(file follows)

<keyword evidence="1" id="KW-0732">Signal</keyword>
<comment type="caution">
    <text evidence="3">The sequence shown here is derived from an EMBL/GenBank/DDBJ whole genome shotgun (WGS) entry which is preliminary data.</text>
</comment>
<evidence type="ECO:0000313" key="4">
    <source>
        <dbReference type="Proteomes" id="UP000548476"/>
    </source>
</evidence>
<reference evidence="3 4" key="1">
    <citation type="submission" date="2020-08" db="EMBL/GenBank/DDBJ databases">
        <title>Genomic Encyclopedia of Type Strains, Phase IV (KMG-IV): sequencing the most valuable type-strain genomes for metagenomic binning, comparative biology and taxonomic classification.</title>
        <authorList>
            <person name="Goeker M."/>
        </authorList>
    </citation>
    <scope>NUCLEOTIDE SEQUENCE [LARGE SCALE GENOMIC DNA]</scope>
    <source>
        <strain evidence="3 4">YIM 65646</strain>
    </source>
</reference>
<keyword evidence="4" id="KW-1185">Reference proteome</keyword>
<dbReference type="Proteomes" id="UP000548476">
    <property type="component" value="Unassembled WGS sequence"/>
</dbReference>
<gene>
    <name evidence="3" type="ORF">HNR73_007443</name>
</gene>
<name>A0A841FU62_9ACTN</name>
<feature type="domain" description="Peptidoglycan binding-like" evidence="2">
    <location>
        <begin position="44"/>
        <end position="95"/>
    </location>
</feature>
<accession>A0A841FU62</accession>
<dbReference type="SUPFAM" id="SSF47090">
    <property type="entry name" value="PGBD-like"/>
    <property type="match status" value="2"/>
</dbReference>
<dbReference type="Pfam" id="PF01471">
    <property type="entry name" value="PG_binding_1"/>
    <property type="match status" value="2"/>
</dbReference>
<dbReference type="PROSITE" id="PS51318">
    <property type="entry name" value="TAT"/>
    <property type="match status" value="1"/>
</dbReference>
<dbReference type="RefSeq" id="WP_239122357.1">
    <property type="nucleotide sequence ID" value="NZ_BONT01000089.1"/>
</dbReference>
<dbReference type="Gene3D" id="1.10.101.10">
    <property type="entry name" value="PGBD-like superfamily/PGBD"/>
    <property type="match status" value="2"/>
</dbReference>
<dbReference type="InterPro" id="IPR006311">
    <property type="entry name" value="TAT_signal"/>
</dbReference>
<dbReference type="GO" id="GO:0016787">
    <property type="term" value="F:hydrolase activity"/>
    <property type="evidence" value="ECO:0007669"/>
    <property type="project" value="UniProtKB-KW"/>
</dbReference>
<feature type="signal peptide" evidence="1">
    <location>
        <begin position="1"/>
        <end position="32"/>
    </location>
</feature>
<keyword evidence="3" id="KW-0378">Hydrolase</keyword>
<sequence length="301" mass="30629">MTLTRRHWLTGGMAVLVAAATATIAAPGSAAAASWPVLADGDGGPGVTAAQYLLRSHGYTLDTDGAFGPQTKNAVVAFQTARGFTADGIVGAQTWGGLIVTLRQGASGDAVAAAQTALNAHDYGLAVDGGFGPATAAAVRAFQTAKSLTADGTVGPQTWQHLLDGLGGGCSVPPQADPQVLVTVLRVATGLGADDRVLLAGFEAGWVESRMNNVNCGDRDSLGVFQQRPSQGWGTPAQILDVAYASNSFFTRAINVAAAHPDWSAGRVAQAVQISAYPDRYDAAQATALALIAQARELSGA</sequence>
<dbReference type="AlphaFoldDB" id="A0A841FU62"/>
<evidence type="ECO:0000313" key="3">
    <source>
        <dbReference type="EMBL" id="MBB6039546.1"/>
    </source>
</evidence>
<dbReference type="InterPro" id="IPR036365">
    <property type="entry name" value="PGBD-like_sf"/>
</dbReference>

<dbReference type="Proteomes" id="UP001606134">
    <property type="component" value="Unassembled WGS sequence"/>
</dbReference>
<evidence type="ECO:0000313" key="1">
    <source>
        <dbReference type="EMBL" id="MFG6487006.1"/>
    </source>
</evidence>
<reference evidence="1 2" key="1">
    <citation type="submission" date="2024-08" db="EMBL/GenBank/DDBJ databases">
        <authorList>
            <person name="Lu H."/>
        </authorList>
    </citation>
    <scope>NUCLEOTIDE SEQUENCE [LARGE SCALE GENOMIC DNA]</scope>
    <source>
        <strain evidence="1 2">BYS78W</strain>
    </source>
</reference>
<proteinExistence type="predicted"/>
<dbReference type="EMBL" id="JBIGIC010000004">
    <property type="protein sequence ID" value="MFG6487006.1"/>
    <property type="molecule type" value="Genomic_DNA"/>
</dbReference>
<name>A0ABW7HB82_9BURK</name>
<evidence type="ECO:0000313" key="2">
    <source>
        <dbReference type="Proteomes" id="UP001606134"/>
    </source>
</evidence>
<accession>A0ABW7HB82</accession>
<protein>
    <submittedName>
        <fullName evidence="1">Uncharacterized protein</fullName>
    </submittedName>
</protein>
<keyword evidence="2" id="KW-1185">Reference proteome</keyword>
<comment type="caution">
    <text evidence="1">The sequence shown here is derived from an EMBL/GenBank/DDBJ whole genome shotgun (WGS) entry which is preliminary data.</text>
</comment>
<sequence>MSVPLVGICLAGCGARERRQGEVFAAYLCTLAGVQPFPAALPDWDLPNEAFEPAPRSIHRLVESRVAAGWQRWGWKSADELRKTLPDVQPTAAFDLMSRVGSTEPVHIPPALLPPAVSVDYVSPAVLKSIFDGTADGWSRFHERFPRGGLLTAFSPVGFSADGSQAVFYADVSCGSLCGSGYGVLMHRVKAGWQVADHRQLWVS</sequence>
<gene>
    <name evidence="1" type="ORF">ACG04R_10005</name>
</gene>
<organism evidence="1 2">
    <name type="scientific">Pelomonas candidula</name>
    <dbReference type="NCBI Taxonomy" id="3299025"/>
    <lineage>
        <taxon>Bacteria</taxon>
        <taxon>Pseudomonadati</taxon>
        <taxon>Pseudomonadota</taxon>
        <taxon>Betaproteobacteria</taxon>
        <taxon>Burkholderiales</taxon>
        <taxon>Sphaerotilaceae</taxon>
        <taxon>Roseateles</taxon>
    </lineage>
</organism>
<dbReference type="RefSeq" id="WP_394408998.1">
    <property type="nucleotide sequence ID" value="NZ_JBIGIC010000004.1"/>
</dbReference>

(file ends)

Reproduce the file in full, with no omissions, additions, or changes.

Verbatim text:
<keyword evidence="1" id="KW-0732">Signal</keyword>
<comment type="caution">
    <text evidence="3">The sequence shown here is derived from an EMBL/GenBank/DDBJ whole genome shotgun (WGS) entry which is preliminary data.</text>
</comment>
<evidence type="ECO:0000313" key="4">
    <source>
        <dbReference type="Proteomes" id="UP000548476"/>
    </source>
</evidence>
<reference evidence="3 4" key="1">
    <citation type="submission" date="2020-08" db="EMBL/GenBank/DDBJ databases">
        <title>Genomic Encyclopedia of Type Strains, Phase IV (KMG-IV): sequencing the most valuable type-strain genomes for metagenomic binning, comparative biology and taxonomic classification.</title>
        <authorList>
            <person name="Goeker M."/>
        </authorList>
    </citation>
    <scope>NUCLEOTIDE SEQUENCE [LARGE SCALE GENOMIC DNA]</scope>
    <source>
        <strain evidence="3 4">YIM 65646</strain>
    </source>
</reference>
<keyword evidence="4" id="KW-1185">Reference proteome</keyword>
<dbReference type="Proteomes" id="UP000548476">
    <property type="component" value="Unassembled WGS sequence"/>
</dbReference>
<gene>
    <name evidence="3" type="ORF">HNR73_007443</name>
</gene>
<name>A0A841FU62_9ACTN</name>
<feature type="domain" description="Peptidoglycan binding-like" evidence="2">
    <location>
        <begin position="44"/>
        <end position="95"/>
    </location>
</feature>
<accession>A0A841FU62</accession>
<dbReference type="SUPFAM" id="SSF47090">
    <property type="entry name" value="PGBD-like"/>
    <property type="match status" value="2"/>
</dbReference>
<dbReference type="Pfam" id="PF01471">
    <property type="entry name" value="PG_binding_1"/>
    <property type="match status" value="2"/>
</dbReference>
<dbReference type="PROSITE" id="PS51318">
    <property type="entry name" value="TAT"/>
    <property type="match status" value="1"/>
</dbReference>
<dbReference type="RefSeq" id="WP_239122357.1">
    <property type="nucleotide sequence ID" value="NZ_BONT01000089.1"/>
</dbReference>
<dbReference type="Gene3D" id="1.10.101.10">
    <property type="entry name" value="PGBD-like superfamily/PGBD"/>
    <property type="match status" value="2"/>
</dbReference>
<dbReference type="InterPro" id="IPR006311">
    <property type="entry name" value="TAT_signal"/>
</dbReference>
<dbReference type="GO" id="GO:0016787">
    <property type="term" value="F:hydrolase activity"/>
    <property type="evidence" value="ECO:0007669"/>
    <property type="project" value="UniProtKB-KW"/>
</dbReference>
<feature type="signal peptide" evidence="1">
    <location>
        <begin position="1"/>
        <end position="32"/>
    </location>
</feature>
<keyword evidence="3" id="KW-0378">Hydrolase</keyword>
<sequence length="301" mass="30629">MTLTRRHWLTGGMAVLVAAATATIAAPGSAAAASWPVLADGDGGPGVTAAQYLLRSHGYTLDTDGAFGPQTKNAVVAFQTARGFTADGIVGAQTWGGLIVTLRQGASGDAVAAAQTALNAHDYGLAVDGGFGPATAAAVRAFQTAKSLTADGTVGPQTWQHLLDGLGGGCSVPPQADPQVLVTVLRVATGLGADDRVLLAGFEAGWVESRMNNVNCGDRDSLGVFQQRPSQGWGTPAQILDVAYASNSFFTRAINVAAAHPDWSAGRVAQAVQISAYPDRYDAAQATALALIAQARELSGA</sequence>
<dbReference type="AlphaFoldDB" id="A0A841FU62"/>
<evidence type="ECO:0000313" key="3">
    <source>
        <dbReference type="EMBL" id="MBB6039546.1"/>
    </source>
</evidence>
<dbReference type="InterPro" id="IPR036365">
    <property type="entry name" value="PGBD-like_sf"/>
</dbReference>

<dbReference type="Proteomes" id="UP001606134">
    <property type="component" value="Unassembled WGS sequence"/>
</dbReference>
<evidence type="ECO:0000313" key="1">
    <source>
        <dbReference type="EMBL" id="MFG6487006.1"/>
    </source>
</evidence>
<reference evidence="1 2" key="1">
    <citation type="submission" date="2024-08" db="EMBL/GenBank/DDBJ databases">
        <authorList>
            <person name="Lu H."/>
        </authorList>
    </citation>
    <scope>NUCLEOTIDE SEQUENCE [LARGE SCALE GENOMIC DNA]</scope>
    <source>
        <strain evidence="1 2">BYS78W</strain>
    </source>
</reference>
<proteinExistence type="predicted"/>
<dbReference type="EMBL" id="JBIGIC010000004">
    <property type="protein sequence ID" value="MFG6487006.1"/>
    <property type="molecule type" value="Genomic_DNA"/>
</dbReference>
<name>A0ABW7HB82_9BURK</name>
<evidence type="ECO:0000313" key="2">
    <source>
        <dbReference type="Proteomes" id="UP001606134"/>
    </source>
</evidence>
<accession>A0ABW7HB82</accession>
<protein>
    <submittedName>
        <fullName evidence="1">Uncharacterized protein</fullName>
    </submittedName>
</protein>
<keyword evidence="2" id="KW-1185">Reference proteome</keyword>
<comment type="caution">
    <text evidence="1">The sequence shown here is derived from an EMBL/GenBank/DDBJ whole genome shotgun (WGS) entry which is preliminary data.</text>
</comment>
<sequence>MSVPLVGICLAGCGARERRQGEVFAAYLCTLAGVQPFPAALPDWDLPNEAFEPAPRSIHRLVESRVAAGWQRWGWKSADELRKTLPDVQPTAAFDLMSRVGSTEPVHIPPALLPPAVSVDYVSPAVLKSIFDGTADGWSRFHERFPRGGLLTAFSPVGFSADGSQAVFYADVSCGSLCGSGYGVLMHRVKAGWQVADHRQLWVS</sequence>
<gene>
    <name evidence="1" type="ORF">ACG04R_10005</name>
</gene>
<organism evidence="1 2">
    <name type="scientific">Pelomonas candidula</name>
    <dbReference type="NCBI Taxonomy" id="3299025"/>
    <lineage>
        <taxon>Bacteria</taxon>
        <taxon>Pseudomonadati</taxon>
        <taxon>Pseudomonadota</taxon>
        <taxon>Betaproteobacteria</taxon>
        <taxon>Burkholderiales</taxon>
        <taxon>Sphaerotilaceae</taxon>
        <taxon>Roseateles</taxon>
    </lineage>
</organism>
<dbReference type="RefSeq" id="WP_394408998.1">
    <property type="nucleotide sequence ID" value="NZ_JBIGIC010000004.1"/>
</dbReference>